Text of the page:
The Park City Chamber Bureau is funded by the transient room tax, but vacationers who are the source of that revenue have been in short supply this summer season. Event cancellations and the uncertainty about resorts opening for the winter season, makes for a very difficult economic forecast.
Newly appointed Park City Chamber Bureau president Casey Metzger says businesses will have to get creative to withstand the economic impacts of COVID-19.
He owns Top Shelf Catering, a provider of bartenders to local large events. He says many local entrepreneurs have helped to shape the Park City community and he can help to navigate the economic downturn.
“Well, we’re in the business of celebrating in large groups, so this COVID-19 train has completely derailed us,” Metzger said.“But we're getting scrappy and we're trying to save jobs as best we can, just you know, have our finger on the pulse and be very active in seeing what’s out there for resources which Summit County, the City and the Chamber have been working diligently and I've been very impressed with the average going forth to help small businesses. That’s my job to try to tread that water and make it to the other end. The sectors in our community, a lot of have to do with hospitality, a lot of it has to do with service, and I think a lot of us are in the same boat.”
Under a normal summer season, current Chamber Bureau President and CEO Bill Malone says business in Park City is driven primarily by corporate meetings and special events. He says many of the hospitality businesses are on a thread their survival of the economic downturn will be determined in the next couple of months.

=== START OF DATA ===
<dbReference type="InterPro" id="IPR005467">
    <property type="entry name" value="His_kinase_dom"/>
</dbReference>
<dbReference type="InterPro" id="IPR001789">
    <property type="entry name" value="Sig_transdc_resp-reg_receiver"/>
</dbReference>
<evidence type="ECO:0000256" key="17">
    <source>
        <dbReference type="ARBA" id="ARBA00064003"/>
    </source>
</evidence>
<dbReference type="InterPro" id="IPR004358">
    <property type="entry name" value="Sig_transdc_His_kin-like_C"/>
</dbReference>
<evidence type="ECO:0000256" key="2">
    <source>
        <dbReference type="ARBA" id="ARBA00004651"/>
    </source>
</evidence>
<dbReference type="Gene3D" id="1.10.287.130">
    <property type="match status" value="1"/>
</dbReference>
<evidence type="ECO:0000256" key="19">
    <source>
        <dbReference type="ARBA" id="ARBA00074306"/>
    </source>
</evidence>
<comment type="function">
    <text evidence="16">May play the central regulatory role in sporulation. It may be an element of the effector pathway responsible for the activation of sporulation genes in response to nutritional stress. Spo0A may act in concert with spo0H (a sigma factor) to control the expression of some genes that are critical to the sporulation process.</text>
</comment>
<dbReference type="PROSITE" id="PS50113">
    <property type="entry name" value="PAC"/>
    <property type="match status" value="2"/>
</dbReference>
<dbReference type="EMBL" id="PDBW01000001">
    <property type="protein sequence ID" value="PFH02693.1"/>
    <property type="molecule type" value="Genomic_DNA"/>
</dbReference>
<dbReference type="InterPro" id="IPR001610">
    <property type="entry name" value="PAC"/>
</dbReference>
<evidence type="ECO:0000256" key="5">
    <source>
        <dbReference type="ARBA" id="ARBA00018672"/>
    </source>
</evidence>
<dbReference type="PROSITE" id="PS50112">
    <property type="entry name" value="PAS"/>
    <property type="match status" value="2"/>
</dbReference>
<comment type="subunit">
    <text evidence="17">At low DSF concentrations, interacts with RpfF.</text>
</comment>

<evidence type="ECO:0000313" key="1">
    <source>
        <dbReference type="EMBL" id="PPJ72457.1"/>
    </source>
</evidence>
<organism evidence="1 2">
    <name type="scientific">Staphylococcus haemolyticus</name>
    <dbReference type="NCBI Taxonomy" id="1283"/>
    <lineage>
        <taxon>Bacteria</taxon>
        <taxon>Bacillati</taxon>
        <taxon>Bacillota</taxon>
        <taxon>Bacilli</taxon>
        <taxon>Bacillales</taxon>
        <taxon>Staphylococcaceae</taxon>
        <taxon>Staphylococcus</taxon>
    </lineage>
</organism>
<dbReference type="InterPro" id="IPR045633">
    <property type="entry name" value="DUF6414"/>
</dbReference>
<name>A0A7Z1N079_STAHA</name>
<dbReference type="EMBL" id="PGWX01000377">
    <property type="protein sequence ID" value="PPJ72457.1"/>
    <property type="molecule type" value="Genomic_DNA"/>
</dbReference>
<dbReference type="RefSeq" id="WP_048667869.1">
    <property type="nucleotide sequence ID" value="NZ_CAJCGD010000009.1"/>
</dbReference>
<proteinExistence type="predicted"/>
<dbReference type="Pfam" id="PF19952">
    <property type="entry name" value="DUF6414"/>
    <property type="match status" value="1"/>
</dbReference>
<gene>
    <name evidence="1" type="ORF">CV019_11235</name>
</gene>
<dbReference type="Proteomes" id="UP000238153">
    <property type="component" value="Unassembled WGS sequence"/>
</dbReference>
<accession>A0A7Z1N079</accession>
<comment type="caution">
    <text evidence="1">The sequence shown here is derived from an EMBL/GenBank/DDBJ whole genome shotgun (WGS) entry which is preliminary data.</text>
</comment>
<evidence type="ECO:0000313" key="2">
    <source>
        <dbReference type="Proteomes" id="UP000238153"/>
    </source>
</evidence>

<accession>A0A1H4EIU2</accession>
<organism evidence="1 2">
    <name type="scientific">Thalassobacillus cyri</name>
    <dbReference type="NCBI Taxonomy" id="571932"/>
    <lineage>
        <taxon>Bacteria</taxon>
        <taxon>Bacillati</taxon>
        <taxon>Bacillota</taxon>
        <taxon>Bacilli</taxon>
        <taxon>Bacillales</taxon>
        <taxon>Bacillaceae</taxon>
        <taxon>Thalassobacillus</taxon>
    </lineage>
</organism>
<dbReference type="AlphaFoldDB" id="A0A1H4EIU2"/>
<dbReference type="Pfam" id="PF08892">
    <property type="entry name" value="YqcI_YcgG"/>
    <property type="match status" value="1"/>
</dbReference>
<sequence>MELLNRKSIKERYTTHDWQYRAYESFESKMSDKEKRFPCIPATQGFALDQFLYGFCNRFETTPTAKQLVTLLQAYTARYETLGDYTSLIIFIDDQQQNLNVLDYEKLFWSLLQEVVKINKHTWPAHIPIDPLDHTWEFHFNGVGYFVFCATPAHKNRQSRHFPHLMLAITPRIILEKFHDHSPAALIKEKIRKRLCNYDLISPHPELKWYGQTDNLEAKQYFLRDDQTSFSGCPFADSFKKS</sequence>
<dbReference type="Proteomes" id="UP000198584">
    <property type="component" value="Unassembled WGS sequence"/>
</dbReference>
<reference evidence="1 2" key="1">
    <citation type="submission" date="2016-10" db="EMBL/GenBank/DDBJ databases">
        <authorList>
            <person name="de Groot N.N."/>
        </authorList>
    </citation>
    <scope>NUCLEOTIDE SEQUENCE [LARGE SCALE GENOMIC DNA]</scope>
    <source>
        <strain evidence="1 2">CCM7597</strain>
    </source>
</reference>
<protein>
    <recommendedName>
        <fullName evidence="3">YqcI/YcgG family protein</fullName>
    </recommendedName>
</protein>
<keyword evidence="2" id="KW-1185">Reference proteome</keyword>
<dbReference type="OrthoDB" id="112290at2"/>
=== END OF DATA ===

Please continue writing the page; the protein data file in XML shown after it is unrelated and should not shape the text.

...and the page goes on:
“You know, we’re looking at our occupancy for the second quarter, which is April, May and June,” he said. “April we were down 97%, May down 86%, and in June down 74%. The good news is that, you know, we were trending in the right direction. The bad news is that you know, that's a long period of time to weather the storm. In the second quarter of 2019, the county collected a little over $800,000 in transient room taxes. This year, we're estimating that to be about $40,000.”
Malone calls it a catastrophic shift from last year representing the lost business revenues as well as the impacts on local jobs. Occupancy rates are running from 20 to 25% this season but he says the business community is hopeful for the winter season. However, he hasn’t heard definitive plans on local resorts opening.
“A lot of people’s travels, in terms of those that are comfortable going on the road, doing road trips and coming to places like Park City, are making those decisions really close,” he said. “And they're watching the news, they're watching what the situations look like in the communities from a case standpoint. And so, it's really different and very difficult to forecast down the road.”
Malone says even with the extreme revenue shortfalls the Chamber is experiencing now, they’re still financially sound because they’re using savings. He says they’re somewhat optimistic for the fourth quarter. They’re continuing to market to the western regional traveler. Malone acknowledges the increased traffic congestion and the frequent sightings of out-of-state license plates would lead to more positive business trends.